After the first day of EMT school? Doubt. Cold, stomach-knotting doubt. I filled out the paperwork mechanically, the whole time pondering the weight of the task ahead of me. Day two of the school, when we started the actual learning, the doubt was still there. Gnawing at me.

“Can you do this?”

It isn’t that I am worried about being bled on, puked on, peed on….most of that’s happened already in my time in police, fire, and EMS as a driver. No, that’s not what worries me. I’ve pulled people from burning buildings. I’ve taken deceased people out of car accidents. None of that bothered me. What gets to me now…is the idea that I’m directly responsible for the health and well-being of patients. Do something wrong, and they end up worse off than they were before I got there. It isn’t even doing something wrong- it’s the possibility of NOT doing something RIGHT…(not the same thing, think about it.) Failure to follow protocols and procedures at every step of the way could lead to a breakdown in patient care, at the possible cost of a human life.

So for this reason, it is a challenge.

I’m hoping I get a phone call today about this new job and my problems are solved. But if I don’t, I go back to school next week with the doubt and worry weighing on me heavier than anything I ever dealt with in the police academy.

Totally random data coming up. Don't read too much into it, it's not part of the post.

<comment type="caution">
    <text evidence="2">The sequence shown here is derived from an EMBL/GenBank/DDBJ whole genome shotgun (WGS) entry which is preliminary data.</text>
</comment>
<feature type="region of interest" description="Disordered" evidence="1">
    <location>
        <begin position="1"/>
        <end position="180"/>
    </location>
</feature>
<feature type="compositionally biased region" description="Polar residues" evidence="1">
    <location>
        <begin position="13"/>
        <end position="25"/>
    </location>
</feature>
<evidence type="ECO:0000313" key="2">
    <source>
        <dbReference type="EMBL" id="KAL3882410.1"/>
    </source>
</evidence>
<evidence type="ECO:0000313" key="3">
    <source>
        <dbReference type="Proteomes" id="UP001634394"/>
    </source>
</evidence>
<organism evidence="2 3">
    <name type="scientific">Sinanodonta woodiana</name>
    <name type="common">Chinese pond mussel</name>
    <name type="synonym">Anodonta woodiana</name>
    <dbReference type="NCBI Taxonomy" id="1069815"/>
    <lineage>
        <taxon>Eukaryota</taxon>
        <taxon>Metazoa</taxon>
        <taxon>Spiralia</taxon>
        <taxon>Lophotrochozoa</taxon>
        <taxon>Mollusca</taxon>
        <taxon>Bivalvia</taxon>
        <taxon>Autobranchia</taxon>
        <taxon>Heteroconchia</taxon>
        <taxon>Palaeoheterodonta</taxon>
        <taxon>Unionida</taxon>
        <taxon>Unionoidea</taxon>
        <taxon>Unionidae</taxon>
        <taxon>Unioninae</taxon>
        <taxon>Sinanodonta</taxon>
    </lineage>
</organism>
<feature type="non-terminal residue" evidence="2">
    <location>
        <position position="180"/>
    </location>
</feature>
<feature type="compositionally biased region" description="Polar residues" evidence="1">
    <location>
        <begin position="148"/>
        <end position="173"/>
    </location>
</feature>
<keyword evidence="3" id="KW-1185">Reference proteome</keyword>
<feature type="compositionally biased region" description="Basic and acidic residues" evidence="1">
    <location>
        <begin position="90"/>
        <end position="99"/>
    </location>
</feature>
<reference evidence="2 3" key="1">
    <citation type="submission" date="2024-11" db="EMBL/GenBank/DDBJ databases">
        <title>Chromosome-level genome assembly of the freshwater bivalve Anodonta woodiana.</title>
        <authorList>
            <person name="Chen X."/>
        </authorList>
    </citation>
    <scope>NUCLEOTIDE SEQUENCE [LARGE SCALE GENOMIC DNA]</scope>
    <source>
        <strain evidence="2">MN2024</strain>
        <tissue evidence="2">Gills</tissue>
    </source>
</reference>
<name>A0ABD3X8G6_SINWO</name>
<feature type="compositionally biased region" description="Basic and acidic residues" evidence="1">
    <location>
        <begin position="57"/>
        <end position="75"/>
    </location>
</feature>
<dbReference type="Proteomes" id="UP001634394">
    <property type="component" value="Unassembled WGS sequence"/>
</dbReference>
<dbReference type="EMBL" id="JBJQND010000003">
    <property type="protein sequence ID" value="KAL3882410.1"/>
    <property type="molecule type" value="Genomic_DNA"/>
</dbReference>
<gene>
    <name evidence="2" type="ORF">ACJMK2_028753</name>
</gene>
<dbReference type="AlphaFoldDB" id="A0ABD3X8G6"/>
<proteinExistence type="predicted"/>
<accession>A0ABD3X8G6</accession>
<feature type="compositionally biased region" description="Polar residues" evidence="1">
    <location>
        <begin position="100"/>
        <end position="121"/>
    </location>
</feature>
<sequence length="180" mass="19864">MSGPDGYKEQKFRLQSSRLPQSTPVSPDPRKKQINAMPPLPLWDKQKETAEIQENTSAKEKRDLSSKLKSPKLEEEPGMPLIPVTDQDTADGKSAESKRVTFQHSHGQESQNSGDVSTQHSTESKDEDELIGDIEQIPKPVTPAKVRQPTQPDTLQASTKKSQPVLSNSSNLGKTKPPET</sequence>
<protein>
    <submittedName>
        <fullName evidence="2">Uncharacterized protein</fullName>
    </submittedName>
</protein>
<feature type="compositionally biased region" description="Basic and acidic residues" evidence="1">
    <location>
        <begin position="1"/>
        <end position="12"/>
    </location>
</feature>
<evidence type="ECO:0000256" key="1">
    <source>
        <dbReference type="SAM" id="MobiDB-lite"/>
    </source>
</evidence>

I’ve worked alongside our counties EMTs and Paramedics in one form or another for almost a decade now. I watched them revive a woman that my partner and I pulled from a house fire whose face was the most horrifying shade of blue you can imagine. I’ve seen them dealing with people at their worst, and there’s a piece of me that can’t believe I have the audacity to think I can work among them. To do what they do as well as they do.

How dare I? Especially since I don’t plan on making an actual career out of it. My taking their training to use as a tool somewhere else seems terrible to me, bit it needs to be done if I hope to advance somewhere down the line.

I don’t know. So very much is sitting in my head this last week that I don’t know how I’ve got the room to formulate actual sentences, much less function properly as a human being.

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3 thoughts on “EMT School.

  1. It sounds like you have a few difficult decisions. I don’t think it would be a bad idea to follow through with the EMT school (whether that’s now or in the future) because that will always be useful information to know and be able to practice if need be – even if it’s rarely ever. In any case, I hope you get your dream job! 🙂

    • Thank you! After I wrote this post I was contacted again by “the job.” It still isnt final, but theres another hurdle cleared and I have some paperwork to complete. If I land it, the plan is to drop the school now and focus on getting acclimated there. But I will HAVE to start it again at some point. Not because the job requires it, but because I need to know if I CAN do it. And absolutely, the skill set is invaluable. As a police officer, as a parent, and as a person who simply cannot keep myself out of ‘trouble.’